Black Agnes – the Silky Defendress

Agnes was the daughter of a great father who had fought with King Robert the Bruce at Bannockburn, and in the following decades, continued to make military forays into England. He was a hero. After Bruce’s death, he was Regent of Scotland for a while.

Like her father, Agnes’s husband was in constant combat against the English. If he was on one of his military forays, then it was up to Agnes to manage the castle, and if necessary, to defend it. She was put to the test in 1338, when an English army under the command of the Earl of Salisbury approached, trying to take castle. A castle in which there were hardly any men left, just women and children.

the horrors of Lindores Abbey

Lindores Abbey is now not more than a few crumbling walls. However, signs within the romantic ruin point to a darker past. Many a death has occurred here. Many bodies were take to this place. This was once a graveyard to the rich, the famous and the ill-fated. These are the horrors of Lindores Abbey.

keys to the graves

It is not unusual, to find a Scottish graveyard locked up overnight, especially in city centres. Too much damage and destruction has happened in the past and is still happening today. Vandals causing even more grief for the families of the deceased by damaging ground and headstones alike. Drug and alcohol use are also frequent problems on graveyards in urban environments. Historical churchyards are often locked by the councils and taphophiles will often try in vain to gain access. Locking them up of course often seems feasible, after all, there is no need to visit a churchyard for example at night.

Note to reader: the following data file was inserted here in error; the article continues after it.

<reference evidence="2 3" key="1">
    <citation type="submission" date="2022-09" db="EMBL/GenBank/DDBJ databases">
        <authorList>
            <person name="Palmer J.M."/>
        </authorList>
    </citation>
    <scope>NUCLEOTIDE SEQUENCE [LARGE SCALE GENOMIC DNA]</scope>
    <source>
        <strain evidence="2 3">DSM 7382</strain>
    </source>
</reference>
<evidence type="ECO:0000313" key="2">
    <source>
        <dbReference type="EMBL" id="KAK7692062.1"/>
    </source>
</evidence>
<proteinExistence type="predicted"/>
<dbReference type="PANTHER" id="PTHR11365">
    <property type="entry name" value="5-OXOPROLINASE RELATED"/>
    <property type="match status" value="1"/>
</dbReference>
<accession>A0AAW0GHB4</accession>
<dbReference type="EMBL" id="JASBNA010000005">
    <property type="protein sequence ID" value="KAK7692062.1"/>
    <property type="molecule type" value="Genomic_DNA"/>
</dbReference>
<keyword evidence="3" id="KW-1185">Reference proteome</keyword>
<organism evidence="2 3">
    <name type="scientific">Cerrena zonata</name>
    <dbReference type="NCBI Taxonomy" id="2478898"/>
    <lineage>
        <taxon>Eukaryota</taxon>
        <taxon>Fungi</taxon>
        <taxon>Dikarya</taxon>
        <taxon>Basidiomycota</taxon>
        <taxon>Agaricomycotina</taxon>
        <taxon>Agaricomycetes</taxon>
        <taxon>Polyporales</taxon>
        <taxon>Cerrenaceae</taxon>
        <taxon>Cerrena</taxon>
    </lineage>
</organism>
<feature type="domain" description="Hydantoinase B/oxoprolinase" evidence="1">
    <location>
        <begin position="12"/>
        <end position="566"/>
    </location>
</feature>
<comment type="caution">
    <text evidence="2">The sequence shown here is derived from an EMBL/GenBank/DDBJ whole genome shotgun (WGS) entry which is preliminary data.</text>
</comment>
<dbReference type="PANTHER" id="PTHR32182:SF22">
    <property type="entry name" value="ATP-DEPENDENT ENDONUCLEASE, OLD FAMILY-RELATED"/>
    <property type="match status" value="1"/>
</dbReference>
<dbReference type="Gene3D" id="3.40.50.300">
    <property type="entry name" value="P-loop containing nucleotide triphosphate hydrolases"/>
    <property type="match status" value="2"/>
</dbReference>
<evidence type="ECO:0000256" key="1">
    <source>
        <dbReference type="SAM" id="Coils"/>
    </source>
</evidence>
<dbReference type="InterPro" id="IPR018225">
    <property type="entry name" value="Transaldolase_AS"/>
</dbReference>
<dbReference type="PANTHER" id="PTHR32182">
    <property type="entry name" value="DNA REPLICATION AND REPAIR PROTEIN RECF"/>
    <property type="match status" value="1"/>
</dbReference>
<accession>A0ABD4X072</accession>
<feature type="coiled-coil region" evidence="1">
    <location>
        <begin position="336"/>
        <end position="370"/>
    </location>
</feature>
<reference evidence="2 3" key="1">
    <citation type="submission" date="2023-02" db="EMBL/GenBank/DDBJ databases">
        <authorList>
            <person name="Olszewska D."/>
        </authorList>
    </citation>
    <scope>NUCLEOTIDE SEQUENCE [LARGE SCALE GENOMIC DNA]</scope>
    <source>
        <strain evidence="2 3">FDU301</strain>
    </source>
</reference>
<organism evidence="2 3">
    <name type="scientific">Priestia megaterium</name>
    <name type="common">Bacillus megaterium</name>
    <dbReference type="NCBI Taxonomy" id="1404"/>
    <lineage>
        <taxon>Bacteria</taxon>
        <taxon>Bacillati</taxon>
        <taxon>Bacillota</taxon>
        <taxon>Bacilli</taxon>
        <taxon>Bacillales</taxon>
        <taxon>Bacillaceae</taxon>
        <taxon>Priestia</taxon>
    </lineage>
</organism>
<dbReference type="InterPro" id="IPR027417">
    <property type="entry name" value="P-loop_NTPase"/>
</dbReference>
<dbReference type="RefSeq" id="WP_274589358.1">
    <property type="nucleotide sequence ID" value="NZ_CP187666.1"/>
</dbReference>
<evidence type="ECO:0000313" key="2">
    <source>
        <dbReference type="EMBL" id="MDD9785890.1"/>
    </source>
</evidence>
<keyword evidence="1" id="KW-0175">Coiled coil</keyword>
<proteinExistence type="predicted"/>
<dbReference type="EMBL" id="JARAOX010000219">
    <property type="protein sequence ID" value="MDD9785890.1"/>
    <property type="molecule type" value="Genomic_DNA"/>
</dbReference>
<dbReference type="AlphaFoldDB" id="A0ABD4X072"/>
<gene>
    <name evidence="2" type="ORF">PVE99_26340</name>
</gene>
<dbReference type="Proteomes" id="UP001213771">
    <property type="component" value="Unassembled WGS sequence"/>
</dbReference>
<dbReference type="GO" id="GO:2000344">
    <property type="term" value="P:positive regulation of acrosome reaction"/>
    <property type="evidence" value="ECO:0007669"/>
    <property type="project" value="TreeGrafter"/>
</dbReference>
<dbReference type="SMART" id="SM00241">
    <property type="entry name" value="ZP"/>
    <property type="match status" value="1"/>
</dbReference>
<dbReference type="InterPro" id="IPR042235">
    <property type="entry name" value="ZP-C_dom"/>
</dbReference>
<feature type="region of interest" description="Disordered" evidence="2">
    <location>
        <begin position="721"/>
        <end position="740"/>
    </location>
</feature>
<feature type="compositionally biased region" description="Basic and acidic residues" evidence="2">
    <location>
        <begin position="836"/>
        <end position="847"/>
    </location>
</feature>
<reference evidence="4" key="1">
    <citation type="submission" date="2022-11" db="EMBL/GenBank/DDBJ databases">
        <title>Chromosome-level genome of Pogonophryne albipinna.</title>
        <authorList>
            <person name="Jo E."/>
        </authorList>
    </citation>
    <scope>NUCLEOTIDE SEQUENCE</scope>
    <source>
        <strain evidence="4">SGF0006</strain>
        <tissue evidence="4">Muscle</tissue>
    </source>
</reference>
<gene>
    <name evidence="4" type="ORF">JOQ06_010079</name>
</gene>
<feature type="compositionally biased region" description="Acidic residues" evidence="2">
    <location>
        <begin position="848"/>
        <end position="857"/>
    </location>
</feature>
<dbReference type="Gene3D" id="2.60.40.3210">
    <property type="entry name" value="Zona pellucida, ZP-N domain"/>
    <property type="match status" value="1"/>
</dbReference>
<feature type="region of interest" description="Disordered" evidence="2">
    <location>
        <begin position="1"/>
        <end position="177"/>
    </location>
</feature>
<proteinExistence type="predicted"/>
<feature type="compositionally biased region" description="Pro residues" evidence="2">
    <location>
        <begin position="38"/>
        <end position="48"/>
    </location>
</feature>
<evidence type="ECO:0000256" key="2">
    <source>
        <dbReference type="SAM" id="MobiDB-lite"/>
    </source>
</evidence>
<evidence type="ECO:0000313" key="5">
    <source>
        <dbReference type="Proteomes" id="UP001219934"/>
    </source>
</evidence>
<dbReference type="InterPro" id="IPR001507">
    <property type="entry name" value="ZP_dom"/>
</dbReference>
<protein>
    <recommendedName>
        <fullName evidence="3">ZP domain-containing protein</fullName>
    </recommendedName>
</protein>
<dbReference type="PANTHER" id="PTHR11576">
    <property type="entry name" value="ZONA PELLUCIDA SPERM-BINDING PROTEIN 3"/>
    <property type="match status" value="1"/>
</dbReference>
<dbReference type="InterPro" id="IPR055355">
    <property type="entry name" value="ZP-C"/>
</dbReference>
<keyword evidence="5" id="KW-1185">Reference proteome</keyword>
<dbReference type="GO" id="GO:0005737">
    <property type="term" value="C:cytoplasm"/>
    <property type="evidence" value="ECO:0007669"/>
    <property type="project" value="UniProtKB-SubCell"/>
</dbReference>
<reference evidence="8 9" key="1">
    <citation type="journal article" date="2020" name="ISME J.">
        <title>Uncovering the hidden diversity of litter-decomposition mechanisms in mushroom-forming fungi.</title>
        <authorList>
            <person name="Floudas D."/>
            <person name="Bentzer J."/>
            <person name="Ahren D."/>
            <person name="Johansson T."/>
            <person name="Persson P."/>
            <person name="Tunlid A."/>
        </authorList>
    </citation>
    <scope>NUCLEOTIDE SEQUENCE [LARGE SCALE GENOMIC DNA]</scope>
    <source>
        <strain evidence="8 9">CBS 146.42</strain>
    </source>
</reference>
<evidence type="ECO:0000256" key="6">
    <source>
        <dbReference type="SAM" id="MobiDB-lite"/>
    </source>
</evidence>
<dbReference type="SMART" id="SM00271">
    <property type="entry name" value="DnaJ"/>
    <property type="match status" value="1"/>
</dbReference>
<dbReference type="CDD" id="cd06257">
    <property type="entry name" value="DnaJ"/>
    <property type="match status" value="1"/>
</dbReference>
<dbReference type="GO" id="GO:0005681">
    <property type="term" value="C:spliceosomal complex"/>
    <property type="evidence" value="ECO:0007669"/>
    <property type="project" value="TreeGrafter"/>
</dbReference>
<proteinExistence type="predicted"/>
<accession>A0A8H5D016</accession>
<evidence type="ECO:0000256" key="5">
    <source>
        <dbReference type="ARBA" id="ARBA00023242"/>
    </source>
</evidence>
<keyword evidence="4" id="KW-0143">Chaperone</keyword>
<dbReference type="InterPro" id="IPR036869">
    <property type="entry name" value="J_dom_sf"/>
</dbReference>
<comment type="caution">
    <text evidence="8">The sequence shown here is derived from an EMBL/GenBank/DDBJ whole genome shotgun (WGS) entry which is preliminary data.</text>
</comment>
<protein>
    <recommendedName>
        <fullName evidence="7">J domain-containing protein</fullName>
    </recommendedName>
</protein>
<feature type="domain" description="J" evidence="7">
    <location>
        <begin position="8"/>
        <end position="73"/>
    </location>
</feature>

never green and no mondays

nd had crossed the Ord, the southern border of their country, on a Monday, it was from now on an unwritten law that no Sinclair should wear green or possess the stupidity to cross the border on a Monday.

when darkness slowly spreads its wings

Because of its proximity to the sea and the staggering beauty of the maltitude of skulls and crossbones on the table stones, St Regulus graveyard is sometimes called the pirates' graveyard. There is, however, no evidence of pirates buried here. It is nevertheless an amazing place of rememberance and well worth a visit.

Chapel of Sand

Chapel of Sand or chapel of Sand of Udrigil, is an almost forgotten but somehow mystic place in Torridon, tucked away between a caravan park, a river, and the sea, close to the village of Laide. In the 18th century the chapel was still in use, then worship came to an end at the chapel... Continue Reading →

heirs and honours

Anyone who has ever tried to google a Scottish town is likely to have made a similar experience: there is always another one with the same name, often significantly larger, in the United States, Canada, New Zealand or Australia. This also applies to the Royal Burgh of Banff in Scotland. There is another one in... Continue Reading →

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